In the context of our enfeebled barely-a-progressive-movement summer I decided to sit down with Lewis to ask her about the lessons for today’s movement that line the pages of her book. Both of Lewis’ parents were in the military, as were both of mine. My father piloted a P-51 Mustang fighter in the 359th Fighter Group, flying 29 missions into Germany during his four years as a fighter pilot in the European Theater during WWII. My mother was a WAVE, the acronym for the US Naval Reserves, Women’s Reserve (Women Accepted for Volunteer Emergency Service). Within weeks of returning home from WWII, my parents became pacifists and began to volunteer with the Dorothy Day Catholic Workers in NYC. Lewis’ parents were fortunate, signing up for the military just after the Korean War and before the Vietnam War.

I recommend the book wholeheartedly; it raises all the right questions and even answers some.

The following is a Q&A with author Penny Lews: 

Jane McAlevey: You chose this really interesting topic for a book, what in your background made you interested in challenging the dominant narrative about the antiwar movement?

Penny Lewis: I grew up in NYC. My parents are highly moral people and very community engaged people. They are the kind of people who would stop a fight on the street, yell at somebody who they thought was doing the wrong thing, get themselves involved in situations without even thinking if they thought an injustice was happening. They were highly engaged community people. I can’t really describe their politics, they are left of liberal but it’s more complicated than that, they were not and are not particularly ideological but they have strong moral convictions.

I grew up with them involved in parent stuff, we had a community garden and my mother probably started or led 10 voluntary organizations. They were involved in our coop. I grew up in a Mitchell Lama housing development in NYC and they were very involved in Mitchell Lama politics. All of these experiences shaped my politics.  And very specifically on this book, my Dad’s family was all military, and also both of my parents served in the military. My Dad was in the army and my mom was in the air force.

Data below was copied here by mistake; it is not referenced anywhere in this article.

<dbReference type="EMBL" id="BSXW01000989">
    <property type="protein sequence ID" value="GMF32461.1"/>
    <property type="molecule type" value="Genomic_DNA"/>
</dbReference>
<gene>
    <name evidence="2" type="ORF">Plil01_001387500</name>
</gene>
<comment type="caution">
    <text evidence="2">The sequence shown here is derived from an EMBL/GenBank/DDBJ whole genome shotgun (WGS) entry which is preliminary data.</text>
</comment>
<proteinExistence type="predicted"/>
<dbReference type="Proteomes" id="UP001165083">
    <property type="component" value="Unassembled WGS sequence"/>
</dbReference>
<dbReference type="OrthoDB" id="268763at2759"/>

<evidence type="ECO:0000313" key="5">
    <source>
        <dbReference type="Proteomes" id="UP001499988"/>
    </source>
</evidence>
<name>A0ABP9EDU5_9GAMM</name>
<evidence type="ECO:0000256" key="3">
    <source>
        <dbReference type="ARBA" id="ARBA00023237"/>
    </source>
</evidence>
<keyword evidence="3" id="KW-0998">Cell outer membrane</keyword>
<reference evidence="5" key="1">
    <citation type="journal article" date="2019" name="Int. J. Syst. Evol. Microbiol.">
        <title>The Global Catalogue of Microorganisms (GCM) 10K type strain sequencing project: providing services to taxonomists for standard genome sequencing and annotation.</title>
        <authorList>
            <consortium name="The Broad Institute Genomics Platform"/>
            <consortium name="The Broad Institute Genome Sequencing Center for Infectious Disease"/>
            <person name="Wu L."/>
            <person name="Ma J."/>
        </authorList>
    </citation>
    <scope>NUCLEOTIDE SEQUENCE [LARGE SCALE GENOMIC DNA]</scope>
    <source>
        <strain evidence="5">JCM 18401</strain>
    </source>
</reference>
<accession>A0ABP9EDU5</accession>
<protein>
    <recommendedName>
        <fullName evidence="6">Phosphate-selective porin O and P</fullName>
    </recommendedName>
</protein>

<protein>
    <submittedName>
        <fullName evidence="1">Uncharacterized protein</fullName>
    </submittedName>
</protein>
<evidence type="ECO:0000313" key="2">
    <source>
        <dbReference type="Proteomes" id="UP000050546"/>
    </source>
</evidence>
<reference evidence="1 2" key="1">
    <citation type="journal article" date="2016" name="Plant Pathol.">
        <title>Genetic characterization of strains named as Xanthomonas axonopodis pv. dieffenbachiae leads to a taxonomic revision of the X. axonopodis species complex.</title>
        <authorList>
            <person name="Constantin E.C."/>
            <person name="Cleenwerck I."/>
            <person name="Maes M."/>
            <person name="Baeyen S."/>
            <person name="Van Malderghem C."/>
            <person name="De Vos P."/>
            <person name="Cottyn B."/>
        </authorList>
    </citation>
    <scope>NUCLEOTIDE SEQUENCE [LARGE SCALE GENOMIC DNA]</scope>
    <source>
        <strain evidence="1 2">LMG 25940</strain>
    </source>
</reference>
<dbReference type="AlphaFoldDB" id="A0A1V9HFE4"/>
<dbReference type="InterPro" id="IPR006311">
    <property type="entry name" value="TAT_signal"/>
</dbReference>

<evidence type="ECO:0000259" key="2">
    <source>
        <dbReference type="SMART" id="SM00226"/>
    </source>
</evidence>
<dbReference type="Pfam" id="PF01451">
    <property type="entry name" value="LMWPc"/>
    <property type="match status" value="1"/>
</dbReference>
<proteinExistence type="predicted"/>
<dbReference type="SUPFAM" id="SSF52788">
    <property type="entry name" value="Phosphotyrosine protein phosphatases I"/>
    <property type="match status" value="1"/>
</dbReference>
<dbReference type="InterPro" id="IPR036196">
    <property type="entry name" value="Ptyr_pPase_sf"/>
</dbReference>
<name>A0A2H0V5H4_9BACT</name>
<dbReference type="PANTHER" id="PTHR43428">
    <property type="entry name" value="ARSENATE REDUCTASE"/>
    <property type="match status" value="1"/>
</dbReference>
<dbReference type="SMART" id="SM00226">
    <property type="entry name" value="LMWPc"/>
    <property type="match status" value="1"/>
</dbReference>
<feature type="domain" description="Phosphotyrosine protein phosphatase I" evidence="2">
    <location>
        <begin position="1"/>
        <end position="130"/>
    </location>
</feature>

And, they were opposed to Vietnam, and everyone around me was opposed to Vietnam.  And I grew up near the VA hospital on 23rd street so we had a lot of vets in the neighborhood and who helped on the community garden that my parents started and so my own personal impressions about what it meant to be antiwar was very much that veterans are antiwar and that people who are pro military are antiwar. I had a lifetime of experience of living in a slightly different reality about war and I think this sensitized me to the mythic character of who is antiwar.

JM: Did you become a scholar to write about antiwar movements?

PL: I had a long history of left activism since before college through the time I got to graduate school. I was very interested in the issue of who is in social movements today and what the class cultures are of today’s social movements. But a story that I frequently confronted when I started as a grad student, is the story of new social movements being middle class in character and in orientation; that these social movements were post scarcity movements, and I was aware of the divides that existed and appeared to exist between the environmental movement and the labor movement. I was highly invested in the labor movement being successful and a powerful vector for social change and equality.